GM Defies Recall Taint as U.S. Rebound Spurs Truck Demand
General Motors Co. (GM) is shrugging off the impact of a 2.59 million small-car recall with new Chevy Silverado and GMC Sierra pickups that are luring buyers into dealerships as the weather warms and the U.S. economy rebounds.
GM sales rose 6.9 percent in April, beating the average of industry analysts surveyed by Bloomberg that projected a 5.7 percent gain. Sales of GM’s redesigned full-size pickups gained 12 percent while large sport-utility vehicle deliveries increased 22 percent, the Detroit-based company said.
The year-over-year “trend in GM’s total and retail sales has only improved since news of its ignition-switch recall affecting older-model cars became widely reported upon in the media -- we believe furthering our thesis that GM market share will not be materially impacted as a consequence of the issue,” Ryan Brinkman, an industry analyst with JPMorgan Chase & Co., said yesterday in a note to investors.
GM’s sales gain, after better than projected earnings reported last week, are a bright spot for Chief Executive Officer Mary Barra, grappling with the recalls for faulty ignition switches. Federal safety regulators, Congress and the Justice Department are investigating why it took the company more than a decade to address the defective parts.
While GM beat sales estimates in April, Ford Motor Co. (F) and Chrysler Group LLC missed analysts’ estimates as industrywide sales rose 8.1 percent to 1.39 million cars and lights trucks, according to researcher Autodata Corp. The annual sales rate, adjusted for seasonal trends, climbed to 16 million from 15.2 million a year ago. That missed analysts’ projections for a 16.2 million pace.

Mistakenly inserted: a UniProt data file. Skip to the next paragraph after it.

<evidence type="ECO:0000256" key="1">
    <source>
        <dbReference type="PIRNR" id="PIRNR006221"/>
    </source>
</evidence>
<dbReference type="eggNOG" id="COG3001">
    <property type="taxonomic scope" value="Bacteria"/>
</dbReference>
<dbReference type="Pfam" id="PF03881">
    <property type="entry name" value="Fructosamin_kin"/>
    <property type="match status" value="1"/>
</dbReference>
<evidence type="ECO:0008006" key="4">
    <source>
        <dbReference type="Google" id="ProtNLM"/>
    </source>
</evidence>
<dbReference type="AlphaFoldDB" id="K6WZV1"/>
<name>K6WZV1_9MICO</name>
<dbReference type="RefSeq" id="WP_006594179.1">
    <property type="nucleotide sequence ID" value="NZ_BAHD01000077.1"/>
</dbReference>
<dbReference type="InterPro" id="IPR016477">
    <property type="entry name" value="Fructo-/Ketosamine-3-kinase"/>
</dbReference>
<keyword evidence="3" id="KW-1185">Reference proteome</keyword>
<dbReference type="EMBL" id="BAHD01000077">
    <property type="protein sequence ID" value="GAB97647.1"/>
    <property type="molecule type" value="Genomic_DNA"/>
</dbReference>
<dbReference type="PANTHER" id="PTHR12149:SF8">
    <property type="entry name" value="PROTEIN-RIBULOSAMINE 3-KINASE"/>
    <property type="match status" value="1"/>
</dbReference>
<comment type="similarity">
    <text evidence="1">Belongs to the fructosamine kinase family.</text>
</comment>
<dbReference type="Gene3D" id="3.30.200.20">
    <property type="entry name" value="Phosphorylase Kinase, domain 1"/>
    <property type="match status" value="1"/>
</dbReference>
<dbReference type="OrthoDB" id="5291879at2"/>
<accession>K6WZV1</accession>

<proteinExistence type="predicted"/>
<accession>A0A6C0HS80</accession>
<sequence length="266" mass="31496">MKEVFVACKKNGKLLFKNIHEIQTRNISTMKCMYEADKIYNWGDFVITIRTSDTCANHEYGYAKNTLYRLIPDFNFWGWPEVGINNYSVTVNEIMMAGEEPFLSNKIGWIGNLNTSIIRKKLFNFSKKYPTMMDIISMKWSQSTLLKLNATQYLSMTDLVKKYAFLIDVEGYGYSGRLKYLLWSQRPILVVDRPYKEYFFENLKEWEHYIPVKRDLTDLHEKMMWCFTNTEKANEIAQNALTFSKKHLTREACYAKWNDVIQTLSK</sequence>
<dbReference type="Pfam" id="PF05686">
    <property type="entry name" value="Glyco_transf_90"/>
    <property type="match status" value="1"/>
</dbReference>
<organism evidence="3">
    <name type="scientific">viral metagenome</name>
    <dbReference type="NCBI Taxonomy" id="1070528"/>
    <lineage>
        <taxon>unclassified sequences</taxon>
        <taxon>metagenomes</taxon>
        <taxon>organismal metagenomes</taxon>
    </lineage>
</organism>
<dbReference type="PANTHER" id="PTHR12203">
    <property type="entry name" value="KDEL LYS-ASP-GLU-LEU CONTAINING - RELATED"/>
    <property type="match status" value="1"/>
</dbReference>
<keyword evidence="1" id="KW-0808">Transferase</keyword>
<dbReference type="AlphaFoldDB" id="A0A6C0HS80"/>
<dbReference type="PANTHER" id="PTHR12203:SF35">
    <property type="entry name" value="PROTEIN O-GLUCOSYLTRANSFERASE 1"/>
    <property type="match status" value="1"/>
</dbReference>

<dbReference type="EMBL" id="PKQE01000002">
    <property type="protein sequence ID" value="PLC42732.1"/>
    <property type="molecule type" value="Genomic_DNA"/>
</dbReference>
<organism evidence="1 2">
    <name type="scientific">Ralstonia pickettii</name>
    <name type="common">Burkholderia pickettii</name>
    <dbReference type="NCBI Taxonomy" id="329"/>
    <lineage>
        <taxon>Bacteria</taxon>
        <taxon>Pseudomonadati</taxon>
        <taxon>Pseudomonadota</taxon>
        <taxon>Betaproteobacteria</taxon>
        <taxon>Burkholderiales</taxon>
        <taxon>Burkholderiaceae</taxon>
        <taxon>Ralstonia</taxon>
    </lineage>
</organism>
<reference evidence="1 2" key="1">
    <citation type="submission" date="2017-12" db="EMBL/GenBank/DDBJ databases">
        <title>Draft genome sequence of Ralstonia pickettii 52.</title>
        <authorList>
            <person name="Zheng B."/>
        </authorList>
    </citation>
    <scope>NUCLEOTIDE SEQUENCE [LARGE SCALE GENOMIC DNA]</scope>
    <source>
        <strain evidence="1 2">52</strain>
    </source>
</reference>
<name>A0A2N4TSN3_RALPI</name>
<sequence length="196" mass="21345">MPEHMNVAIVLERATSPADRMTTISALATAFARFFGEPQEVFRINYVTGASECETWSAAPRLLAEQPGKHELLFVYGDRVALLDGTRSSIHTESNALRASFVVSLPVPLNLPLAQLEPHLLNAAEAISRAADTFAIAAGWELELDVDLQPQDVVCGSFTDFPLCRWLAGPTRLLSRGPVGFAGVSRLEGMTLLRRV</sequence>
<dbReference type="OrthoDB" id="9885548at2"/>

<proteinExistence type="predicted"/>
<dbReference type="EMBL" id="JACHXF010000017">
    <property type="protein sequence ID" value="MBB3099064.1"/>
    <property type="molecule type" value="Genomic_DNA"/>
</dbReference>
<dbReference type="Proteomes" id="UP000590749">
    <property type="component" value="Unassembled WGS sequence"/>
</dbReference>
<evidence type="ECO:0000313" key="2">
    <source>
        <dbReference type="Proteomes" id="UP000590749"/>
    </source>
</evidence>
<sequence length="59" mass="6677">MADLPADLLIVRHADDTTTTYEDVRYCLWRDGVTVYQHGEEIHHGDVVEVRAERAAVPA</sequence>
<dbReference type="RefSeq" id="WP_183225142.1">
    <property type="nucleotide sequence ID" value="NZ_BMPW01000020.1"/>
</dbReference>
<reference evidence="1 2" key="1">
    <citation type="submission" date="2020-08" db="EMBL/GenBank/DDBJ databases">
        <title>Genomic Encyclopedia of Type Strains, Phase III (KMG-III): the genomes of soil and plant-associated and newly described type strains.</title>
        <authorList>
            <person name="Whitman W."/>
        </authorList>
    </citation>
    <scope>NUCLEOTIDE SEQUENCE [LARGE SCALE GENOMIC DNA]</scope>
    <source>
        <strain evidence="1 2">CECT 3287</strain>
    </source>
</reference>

GM rose 0.4 percent to $35.03 at 9:31 a.m. in New York. Through yesterday, the stock had pared its losses for the year to 15 percent, while the Standard & Poor’s 500 Index had gained 1.9 percent.
Analysts surveyed by Bloomberg say GM will reach $42.50 a share in 12 months to create a 22 percent return from yesterday. This is the 26th highest projected return among S&P 500 companies, according to data compiled by Bloomberg. Among the 100 largest global auto companies, GM has the fourth lowest price-to-cash flow ratio, fifth lowest price-to-sales ratio and 35th lowest price-to-earnings ratio.
GM joined Ford, Chrysler and Toyota (7203) Motor Corp. in boosting sales of trucks in the U.S. last month.
Ford, as it named Mark Fields its new CEO, said pickup sales gained 8 percent, while cars fell 9.1 percent. Ford’s total light-vehicle deliveries fell 0.8 percent. Analysts had projected a 3.1 percent increase. Chrysler’s 17 percent jump in Ram pickups and 52 percent surge in Jeep brand sport-utility vehicles weren’t enough to top estimates for a 16 percent gain. A 14 percent gain at Chrysler produced its best April since 2007.
Pickup sales were helped by pent-up demand coming out of January and February when bad winter weather kept buyers away from showrooms, suggesting contractors are feeling more confident about housing starts, Mark Wakefield, leader of AlixPartners LLP’s automotive practices in the Americas, said yesterday in a telephone interview.
“The cold snap recovery has quite a bit to do with it,” he said. “I don’t think we’re seeing a mass return to the urban cowboy that we had before.”
Toyota sales rose 13 percent to 199,660, matching analysts’ estimates. The automaker, based in Toyota City, Japan, saw U.S. truck and car deliveries advance 17 percent and 11 percent, respectively. Sales of the full-size Tundra pickup jumped 23 percent.
“For Toyota, truck sales continue to soar,” Bill Fay, Toyota division group vice president and general manager, said in a statement.
Nissan Motor Co. (7201) sales increased 18 percent, exceeding the 14 percent average of analysts’ estimates. The company’s car sales bucked the declining trend with a 24 percent gain as Nissan Versa deliveries jumped 46 percent. The Yokohama-based company reported mixed results on pickups: The compact Frontier was up 11 percent while the full-size Titan slid 7.9 percent.